Is Anonymous Going to Attack Facebook on January 28? No, Says Anonymous

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If there’s one thing that Anonymous would really, really like the internet to know about its plans, it’s this: They’re not going to take down Facebook, no matter how many times people say the opposite.

A video titled “Anonymous Message on How YOU Can Be Part Of #OpGlobalBlackout FACEBOOK ATTACK 12AM EST” appeared on YouTube early Monday, claiming to offer viewers the chance to become “part of the greatest internet protest and first official cyber war” by helping to take down Mark Zuckerberg’s uber-popular social network.

(MORE: 10 Sites Skewered By Anonymous, Including FBI, DOJ, U.S. Copyright Office)

The accompanying description explained that “an online War has begun between anonymous, the people, and the government of the united states. While SOPA and PIPA may be postponed from congress, this does not guarantee that our internet rights will be upheld. For those unaware, there is still ACTA or the Anti-Counterfeiting Trade Agreement,” adding, “Hundreds of thousands of us citizens and those of the anonymous idea will all be participating” in an attack on Facebook’s various servers at 12am EST January 28.

The problem with this announcement? It doesn’t seem to have actually come from Anonymous.

Within hours of the video’s posting, a confirmed “official” Anonymous Twitter account, @AnonOps announced “Again we must say that we will not attack #Facebook! Again the mass media lie.” For those keeping track, this is the second time in the last few months that someone has claimed to be from Anonymous when announcing a future attack on Facebook, only to be debunked by Anonymous itself soon after.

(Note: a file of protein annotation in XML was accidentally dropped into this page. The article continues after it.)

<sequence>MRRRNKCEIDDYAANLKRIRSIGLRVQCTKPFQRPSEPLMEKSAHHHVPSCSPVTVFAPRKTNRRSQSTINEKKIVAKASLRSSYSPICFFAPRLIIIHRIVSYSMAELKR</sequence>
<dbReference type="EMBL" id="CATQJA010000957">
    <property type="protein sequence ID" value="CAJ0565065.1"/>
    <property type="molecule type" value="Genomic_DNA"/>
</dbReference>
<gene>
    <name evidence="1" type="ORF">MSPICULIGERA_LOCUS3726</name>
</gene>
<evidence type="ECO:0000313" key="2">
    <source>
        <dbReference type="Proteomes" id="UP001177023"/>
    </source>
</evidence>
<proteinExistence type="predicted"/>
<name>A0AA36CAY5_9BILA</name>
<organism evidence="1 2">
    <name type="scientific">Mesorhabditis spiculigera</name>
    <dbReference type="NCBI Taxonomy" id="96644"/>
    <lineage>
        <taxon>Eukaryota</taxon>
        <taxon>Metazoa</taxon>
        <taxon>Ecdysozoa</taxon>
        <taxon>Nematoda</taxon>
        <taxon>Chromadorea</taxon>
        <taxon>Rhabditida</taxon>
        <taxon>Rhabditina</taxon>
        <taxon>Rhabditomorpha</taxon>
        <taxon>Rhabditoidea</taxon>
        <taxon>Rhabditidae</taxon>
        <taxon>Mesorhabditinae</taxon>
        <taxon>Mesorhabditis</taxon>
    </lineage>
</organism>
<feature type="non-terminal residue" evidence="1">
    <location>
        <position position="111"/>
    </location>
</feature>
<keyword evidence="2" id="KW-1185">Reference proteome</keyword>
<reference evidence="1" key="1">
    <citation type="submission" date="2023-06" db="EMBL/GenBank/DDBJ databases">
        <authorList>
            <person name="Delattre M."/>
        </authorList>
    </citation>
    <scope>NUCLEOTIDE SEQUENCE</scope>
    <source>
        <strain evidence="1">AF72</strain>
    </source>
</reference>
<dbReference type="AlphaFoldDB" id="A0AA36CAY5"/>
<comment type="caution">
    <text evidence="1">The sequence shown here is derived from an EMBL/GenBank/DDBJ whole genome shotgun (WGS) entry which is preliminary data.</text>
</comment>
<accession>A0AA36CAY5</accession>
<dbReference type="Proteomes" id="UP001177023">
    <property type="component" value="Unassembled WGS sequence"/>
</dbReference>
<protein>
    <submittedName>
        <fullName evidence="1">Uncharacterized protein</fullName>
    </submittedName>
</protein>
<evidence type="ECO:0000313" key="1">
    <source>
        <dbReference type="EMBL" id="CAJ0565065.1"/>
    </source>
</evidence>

(MORE: What Happened to Anonymous’ November 5 Operations?)

It’s perhaps less a case of the mass media lying, than the mass media getting very excited and confused by the purposeful decentralization and lack of recognizable face to trust with such potentially important announcements.

Whatever the reason for the apparent hoax, it certainly was well-timed. With the day-long blackout of Wikipedia, Reddit and other sites to protest SOPA/PIPA still fresh in memory, the idea of a Facebook-less internet is easily imaginable. And such an event happening as the result of an Anonymous operation is far more believable than usual considering Anonymous’ recent activity. Not that Anonymous likely cares too much: Their attentions are currently directed towards protesting the Anti-Counterfeiting Trade Agreement.

(MORE: Why We Won’t See Many Protests like the SOPA Blackout)

Disclosure: TIME Inc. parent company Time Warner supports SOPA legislation.

Graeme McMillan is a reporter at TIME. Find him on Twitter at @Graemem or on Facebook at Facebook/Graeme.McMillan. You can also continue the discussion on TIME’s Facebook page and on Twitter at @TIME.